6. On your way home from your ride, never release the reins to allow your horse to have his full head. Are you crazy? At any moment, a squawking bird, a loud backfire, or a slamming door could spook horsie, and you’ll be dumped on your rump!

Barn Time:

  1. When dismounting at the barn, give your horse a big hug and kiss. Horses respond to affection of all kinds from their owners. A few sugar cubes or slices of apple will seal the affection between you two forever.
  2. Untack your horse, air the blanket to allow the horse’s sweat to dry, and clean the slobbery bit before storing in the tack room.
  3. Do not allow him to drink water or eat grain if he is lathered and puffing. (Founder!)
  4. Walk your horse for at least 15 minutes to cool him down. Even in cold weather, the horse will work up a sweat. In fact, cold weather is as dangerous as hot weather. If horsie gets a chill, he could develop pneumonia. After a hard ride, he should be walked, groomed, and then blanketed for several hours. He can have water and grain after he has cooled down.
  5. Clean his hooves.
  6. Kiss him again and either release him into the pasture or lock him in his stall for a nice well-deserved nap.

Now, there you have the basics about caring for your horse as you ride him. Horses are powerful animals, but they respond to love, affection, and training with the proper attitude and equipment. If you want a happy horse, treat him with the respect he deserves.

Horse lovers, check out my latest book:



Dallis Parker has dreamed about owning a wild Mustang stallion,

but most folks say he doesn’t even exist. But then in a strange encounter, she

meets Snow face to face.

Today’s Horse Facts: Caring for your Horse

Today’s Horse Facts: Caring for your Horse



You just bought a new horse, perhaps your very first one, and you’re ready to ride down the dusty trail with your new equine friend. Is that exciting, or what?

But have you put a lot of forethought into preparing for that horse’s safe keeping and welfare? Are you going to board him at a reputable stable, or have you put the time and money into your own place to care for Trigger yourself? By this time, you should have already realized that keeping a horse is very expensive. He’s not just a new puppy on the block.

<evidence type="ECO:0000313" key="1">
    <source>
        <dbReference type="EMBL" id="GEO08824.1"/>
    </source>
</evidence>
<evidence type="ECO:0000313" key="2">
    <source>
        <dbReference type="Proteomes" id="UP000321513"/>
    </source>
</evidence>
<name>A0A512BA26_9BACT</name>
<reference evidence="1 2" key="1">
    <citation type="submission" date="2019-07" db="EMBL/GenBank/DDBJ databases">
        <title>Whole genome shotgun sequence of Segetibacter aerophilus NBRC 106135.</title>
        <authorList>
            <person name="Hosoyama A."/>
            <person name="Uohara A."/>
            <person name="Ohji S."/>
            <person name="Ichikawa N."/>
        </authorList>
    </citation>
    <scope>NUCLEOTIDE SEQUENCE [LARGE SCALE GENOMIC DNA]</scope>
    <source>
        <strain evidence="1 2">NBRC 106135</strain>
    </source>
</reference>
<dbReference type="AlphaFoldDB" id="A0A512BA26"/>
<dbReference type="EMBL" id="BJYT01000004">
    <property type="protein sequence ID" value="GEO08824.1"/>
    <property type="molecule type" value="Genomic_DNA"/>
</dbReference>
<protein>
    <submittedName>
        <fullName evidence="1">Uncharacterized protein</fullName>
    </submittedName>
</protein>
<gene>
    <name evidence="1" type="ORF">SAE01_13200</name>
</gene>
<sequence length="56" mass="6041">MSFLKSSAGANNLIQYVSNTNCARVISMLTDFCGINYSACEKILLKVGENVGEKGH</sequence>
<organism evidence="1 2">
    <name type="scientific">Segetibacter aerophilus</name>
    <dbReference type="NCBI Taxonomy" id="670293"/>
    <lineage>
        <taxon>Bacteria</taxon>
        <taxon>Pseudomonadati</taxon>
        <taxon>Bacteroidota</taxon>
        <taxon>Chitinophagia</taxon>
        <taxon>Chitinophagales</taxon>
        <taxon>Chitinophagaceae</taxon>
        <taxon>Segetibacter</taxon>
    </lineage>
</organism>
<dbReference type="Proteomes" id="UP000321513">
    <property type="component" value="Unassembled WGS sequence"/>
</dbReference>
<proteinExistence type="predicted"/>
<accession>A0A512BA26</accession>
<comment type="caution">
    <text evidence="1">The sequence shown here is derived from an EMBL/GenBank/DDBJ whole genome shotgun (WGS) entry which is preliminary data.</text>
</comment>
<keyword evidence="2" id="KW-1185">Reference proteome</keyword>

Let’s see how you do on this MUST HAVE list to keep your horse and new best friend healthy and happy. Answer the next 10 points either “Yes I have” or “Nope, not yet,” and we’ll see if you’re a horse owner who has the best interest of your horse at heart:

  1. I have at least a one-stall barn or shed (not a garage) that will protect the horse from bad weather and give him a nice place to snooze.
  2. I have at least two acres of pasture land for my horse to graze.
  3. I have erected a fence that is safe so that my horse won’t get caught in barbed wire, try to jump through or over it, or get his legs or head caught between rails.
  4. I have bought enough quality hay and oats (grain or sweet feed) for two meals a day for a month. I have a regular supplier of feed for my horse.
  5. I have means of providing fresh water (at least two large bucketsful) every day for my horse.
  6. I have purchased grooming equipment to use on my horse daily. The equipment includes bug juice (for stinging flies in hot weather), a comb, brush, electric razor, oil, horse pick, hydrogen peroxide (for the frogs of his hooves to prevent thrush), and bot killer. I also have a rake, shovel, and wheelbarrow to “muck out” the stall every day, and I’ve made arrangements to have the manure pile removed from my property regularly. (Heaped manure is a breeding ground for bugs and worms, which can infest your horse and make him sick or kill him.)
  7. I have purchased riding tack that fits the horse as well as me. I’ve gotten information from his previous owner concerning the type of bit with which the horse performs best.
  8. I have purchased a blanket (if I live in seasonal cold climates) and have determined to make sure my horse is kept in his barn and warm during frigid weather.
  9. I have called a veterinarian and a farrier to schedule regular appointments for check-ups, shots, hoof trims, and shoeing.

10.  I have promised my horse and myself that I will ride him at least twice a week, weather permitting and will always walk him to cool him down after the ride so he doesn’t get chilled and possibly get pneumonia.

Well, how did you do on this quiz? Are you ready to care for your own horse that will make him a happy camper at your pad?  Will Trigger love you forever because you’ve already lavished your love upon him?

If not, then determine today to fulfill all these conditions and you’ll be known as a horse owner who really cares for his/her horse.

Check out my latest book:



Dallis Parker has dreamed of owning a wild Mustang stallion

that most folks say doesn’t even exist.

Order it today!